Painted Dog Games Revue: Skyrim

Posted: November 18, 2011 in Game Reviews
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There are immersive environments and then there’s Elder Scrolls V: Skyrim. I can safely say this is the first game where I’ve made a point of exploring all the things I can put in my mouth.** This is a wonderful immersive game and I would say it is the game to pick up this holiday season (for those of you who aren’t among the seven million who picked the game up this weekend.)

DOVAKHIIN!In many ways it is your typical modern RPG. Go to this spot and kill those guys, bring this package to that person, bring me the head of my enemy – that sort of thing. Boost your stats, craft your items, and cast your spells. This is done very well. But what makes the game truly worth owning is the constant sense of amazement and realism. There’s always something over the (gorgeous, lush) horizon.

The best compliment I can give the game is to say that it is very well thought out. At the beginning of the game you are given the choice to escape a dragon attack with a soldier of the Empire (the same empire that just tried to execute me) or a soldier of the rebellious Stormcloaks. Long experience with games has taught me to instinctively side with the rebellion. The fact that the Empire just tried to have me decapitated helped too. So I continue along my adventure and finally make my way to join forces with the Stormcloaks. As I enter the city I quickly discover that the Stormcloaks want  Skyrim for the Nords and some even prize themselves on not being accepted. Suddenly the conversations I’ve had with Redguard citizens and Breton shopkeepers who expected me to be surprised or even hostile that they were in Skyrim.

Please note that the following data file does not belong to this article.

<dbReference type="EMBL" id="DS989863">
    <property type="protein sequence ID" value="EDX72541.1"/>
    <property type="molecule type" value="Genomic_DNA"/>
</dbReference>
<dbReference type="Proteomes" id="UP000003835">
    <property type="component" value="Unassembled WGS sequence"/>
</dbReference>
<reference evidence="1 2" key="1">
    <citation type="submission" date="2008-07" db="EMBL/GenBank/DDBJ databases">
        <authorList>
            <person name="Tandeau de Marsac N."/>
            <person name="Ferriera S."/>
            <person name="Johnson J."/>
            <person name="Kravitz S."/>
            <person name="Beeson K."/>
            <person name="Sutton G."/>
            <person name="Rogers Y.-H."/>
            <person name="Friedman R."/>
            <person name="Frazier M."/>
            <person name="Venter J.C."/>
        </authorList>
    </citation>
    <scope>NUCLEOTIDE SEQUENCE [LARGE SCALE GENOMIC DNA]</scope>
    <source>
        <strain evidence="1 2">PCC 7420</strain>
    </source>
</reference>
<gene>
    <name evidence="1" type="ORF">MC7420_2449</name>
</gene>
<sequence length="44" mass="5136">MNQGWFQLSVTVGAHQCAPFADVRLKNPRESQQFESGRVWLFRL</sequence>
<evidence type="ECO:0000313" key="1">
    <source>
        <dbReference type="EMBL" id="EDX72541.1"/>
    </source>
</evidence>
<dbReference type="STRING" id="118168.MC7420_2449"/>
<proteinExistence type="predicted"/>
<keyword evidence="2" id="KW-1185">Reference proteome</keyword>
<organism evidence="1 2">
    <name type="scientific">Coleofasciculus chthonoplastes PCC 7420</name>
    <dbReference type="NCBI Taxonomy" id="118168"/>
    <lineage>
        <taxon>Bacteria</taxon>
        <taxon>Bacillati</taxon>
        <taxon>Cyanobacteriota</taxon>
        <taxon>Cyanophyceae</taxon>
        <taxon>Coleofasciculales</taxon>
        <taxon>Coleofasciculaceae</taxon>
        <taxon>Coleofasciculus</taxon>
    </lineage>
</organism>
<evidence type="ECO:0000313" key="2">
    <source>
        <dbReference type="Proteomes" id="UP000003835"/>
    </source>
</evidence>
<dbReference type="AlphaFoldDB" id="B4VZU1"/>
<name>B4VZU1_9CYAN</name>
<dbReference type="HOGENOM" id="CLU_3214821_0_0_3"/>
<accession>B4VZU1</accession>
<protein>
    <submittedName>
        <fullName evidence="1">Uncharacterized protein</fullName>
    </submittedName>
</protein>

Okay, fine. So I start a new character and escape with the Imperial soldier. Nothing wrong with being a soldier for law and order, right? Not even halfway through our escape from the dragon we run the the imperial torture chamber and the soldier escorting me says “It’s disgusting that we need these.” Ack! Who are the good guys here? The answer, of course, is that everyone has a little something unsavory about them.

The game doesn’t subvert fantasy tropes, but it does make them more dimensional. Reading some other people’s experience shows just how much there is to this game if you stop and observe and experience rather than just hack and slash your way through everything.

My favorite mechanic in the game has to be the leveling system though. Rather than choosing your class and how you intend to do your adventuring off the bat, you gain more skill in the techniques you use the most. At each level you gain a skill point to put in any talent tree you like. The results suprised me. Generally I prefer to play a robust, sword swinging thug. But given free range to move through the world how I will and the ability to level up whatever I find the most useful, I find I have become a sniper. I move silently through the shadows and take out my bewildered enemies before they even know I’m there. At no point am I wasting a skill point just to get to something I want in a talent tree. At no point do I feel stuck because I need to hit another level to strengthen a skill I use frequently. The more I use a skill, the stronger it gets. It feels very organic and instinctual.

I’m not to fond of the mechanic for mounting and dismounting the horse. I can understand that mounted combat isn’t a thing (it would take a lot more programming and animation for one). But it seems to me that unsheathing my weapons should automatically dismount me and prepare me for combat. It’s a minor quibble, but it does interupt the flow when you have to go from exploration into battle.

Still, the game is more than worth the $60 or so dollars to buy it new. There’s ample sidequests, plenty of distractions, and the main questline seems to very robust as well. There’s also an immense replayability (contracting vampirism would definitely be worth its own playthtough.) And the graphics are gorgeous.

Skyrim aurora

This is a screen shot of actual gameplay.

** So far I’ve got – torchbug thorax, butterfly wings, moths, several kinds of flower, dog meat, mushrooms, roots, dragonflies, fish scales, ice wraith fangs, sabrecat claws, and all manner of foodstuffs.


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